As archaeologists, we begin excavation projects with particular research questions about life in the ancient world, rather than simply digging to find artifacts and buildings. However, despite our best preparations, we never quite know what we will find in the soil, and our research plans inevitably change and evolve as the soil is removed from the site. It is the nature of fieldwork to agonize over a particular phase or feature while going to bed one night, only to resolve the question (and introduce new ones!) the following morning. Each apparently answered question, from the continuation of a wall or the date of a floor to the functional use of a space and economic, cultural, and social status of the occupants, gives rise to a new set of questions and avenues of exploration. On this website, we are documenting our stages of evolving thoughts and research questions about the site of Tel Kedesh, in particular the Persian and Hellenistic Administrative Building. As we prepare our thoughts and arguments for the ‘final’ site publication in a series of forthcoming excavation report volumes, here we present our phases of work and thinking about the site and its occupants since 1997: when we got it right, when we got it wrong, and when we just couldn’t figure it out.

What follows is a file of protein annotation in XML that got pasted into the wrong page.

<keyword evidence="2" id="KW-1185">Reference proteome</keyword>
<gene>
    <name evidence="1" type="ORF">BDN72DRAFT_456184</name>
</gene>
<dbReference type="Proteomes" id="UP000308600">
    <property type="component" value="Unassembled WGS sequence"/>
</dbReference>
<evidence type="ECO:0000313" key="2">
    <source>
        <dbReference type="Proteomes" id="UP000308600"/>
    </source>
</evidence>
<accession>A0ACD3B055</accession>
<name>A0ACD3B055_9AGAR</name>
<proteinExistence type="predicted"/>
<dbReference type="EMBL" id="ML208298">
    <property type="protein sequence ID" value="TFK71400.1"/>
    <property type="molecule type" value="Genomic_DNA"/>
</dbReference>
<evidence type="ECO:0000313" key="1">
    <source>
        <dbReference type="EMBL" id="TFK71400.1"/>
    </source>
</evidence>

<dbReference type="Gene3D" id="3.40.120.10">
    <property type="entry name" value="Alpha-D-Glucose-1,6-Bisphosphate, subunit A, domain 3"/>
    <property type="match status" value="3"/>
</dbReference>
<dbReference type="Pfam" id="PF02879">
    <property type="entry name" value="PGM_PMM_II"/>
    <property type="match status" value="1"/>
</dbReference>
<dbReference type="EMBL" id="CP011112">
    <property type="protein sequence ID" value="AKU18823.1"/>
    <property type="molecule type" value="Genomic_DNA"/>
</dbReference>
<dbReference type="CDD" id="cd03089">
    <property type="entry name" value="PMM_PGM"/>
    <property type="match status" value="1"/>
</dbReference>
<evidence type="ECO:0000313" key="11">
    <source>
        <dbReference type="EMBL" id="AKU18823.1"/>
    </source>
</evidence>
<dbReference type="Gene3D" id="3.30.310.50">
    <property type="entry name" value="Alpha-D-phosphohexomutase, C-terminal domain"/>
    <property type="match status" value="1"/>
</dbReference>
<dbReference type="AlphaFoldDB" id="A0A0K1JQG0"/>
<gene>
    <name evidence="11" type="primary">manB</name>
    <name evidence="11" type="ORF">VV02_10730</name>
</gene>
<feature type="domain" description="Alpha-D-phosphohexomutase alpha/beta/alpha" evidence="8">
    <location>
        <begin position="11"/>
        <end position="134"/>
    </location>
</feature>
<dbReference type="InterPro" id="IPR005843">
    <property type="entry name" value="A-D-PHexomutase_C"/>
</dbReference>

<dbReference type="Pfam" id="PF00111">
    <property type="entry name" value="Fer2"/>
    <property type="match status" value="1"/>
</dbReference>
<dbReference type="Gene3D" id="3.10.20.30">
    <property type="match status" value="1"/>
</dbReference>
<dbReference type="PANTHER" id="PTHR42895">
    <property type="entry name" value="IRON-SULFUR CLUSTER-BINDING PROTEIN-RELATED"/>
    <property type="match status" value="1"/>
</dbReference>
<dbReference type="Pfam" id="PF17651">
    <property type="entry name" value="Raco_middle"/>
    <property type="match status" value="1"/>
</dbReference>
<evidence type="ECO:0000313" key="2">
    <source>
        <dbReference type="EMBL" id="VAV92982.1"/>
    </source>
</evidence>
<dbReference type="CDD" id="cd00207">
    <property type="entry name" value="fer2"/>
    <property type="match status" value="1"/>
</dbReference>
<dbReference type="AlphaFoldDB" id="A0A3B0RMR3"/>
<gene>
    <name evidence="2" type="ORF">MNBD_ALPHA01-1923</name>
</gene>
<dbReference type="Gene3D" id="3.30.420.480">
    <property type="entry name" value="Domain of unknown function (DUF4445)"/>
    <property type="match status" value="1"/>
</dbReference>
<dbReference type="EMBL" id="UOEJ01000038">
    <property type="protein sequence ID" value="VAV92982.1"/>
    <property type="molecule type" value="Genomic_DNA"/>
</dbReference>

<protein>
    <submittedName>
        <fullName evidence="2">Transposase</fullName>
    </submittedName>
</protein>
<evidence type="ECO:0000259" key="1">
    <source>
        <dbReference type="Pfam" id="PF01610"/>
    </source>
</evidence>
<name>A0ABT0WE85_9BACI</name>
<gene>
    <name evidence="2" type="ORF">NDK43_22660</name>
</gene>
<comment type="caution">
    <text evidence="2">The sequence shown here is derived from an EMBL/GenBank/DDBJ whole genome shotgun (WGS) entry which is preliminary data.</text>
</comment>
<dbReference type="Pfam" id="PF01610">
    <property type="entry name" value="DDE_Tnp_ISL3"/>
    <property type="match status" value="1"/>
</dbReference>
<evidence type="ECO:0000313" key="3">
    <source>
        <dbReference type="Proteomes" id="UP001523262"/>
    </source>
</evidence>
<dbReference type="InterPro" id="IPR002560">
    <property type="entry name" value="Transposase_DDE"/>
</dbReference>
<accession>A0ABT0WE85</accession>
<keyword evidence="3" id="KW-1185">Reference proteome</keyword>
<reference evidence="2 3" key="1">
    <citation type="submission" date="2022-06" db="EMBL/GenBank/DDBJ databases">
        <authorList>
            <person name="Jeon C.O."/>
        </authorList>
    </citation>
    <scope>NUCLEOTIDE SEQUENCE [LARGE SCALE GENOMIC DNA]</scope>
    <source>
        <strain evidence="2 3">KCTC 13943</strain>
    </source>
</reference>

You can explore our research stages chronologically through the Field Seasons tabs, which document the main work plans and results of each field season, or thematically through the Research Questions links, which explore our evolving thinking on a series of issues over the years. We intend for this website to be not only topically instructive about our work at a specific site in Northern Israel, but also to serve as a methodological resource for the way archaeologists adjust their thinking and research in response to an ever-changing and expanding dataset.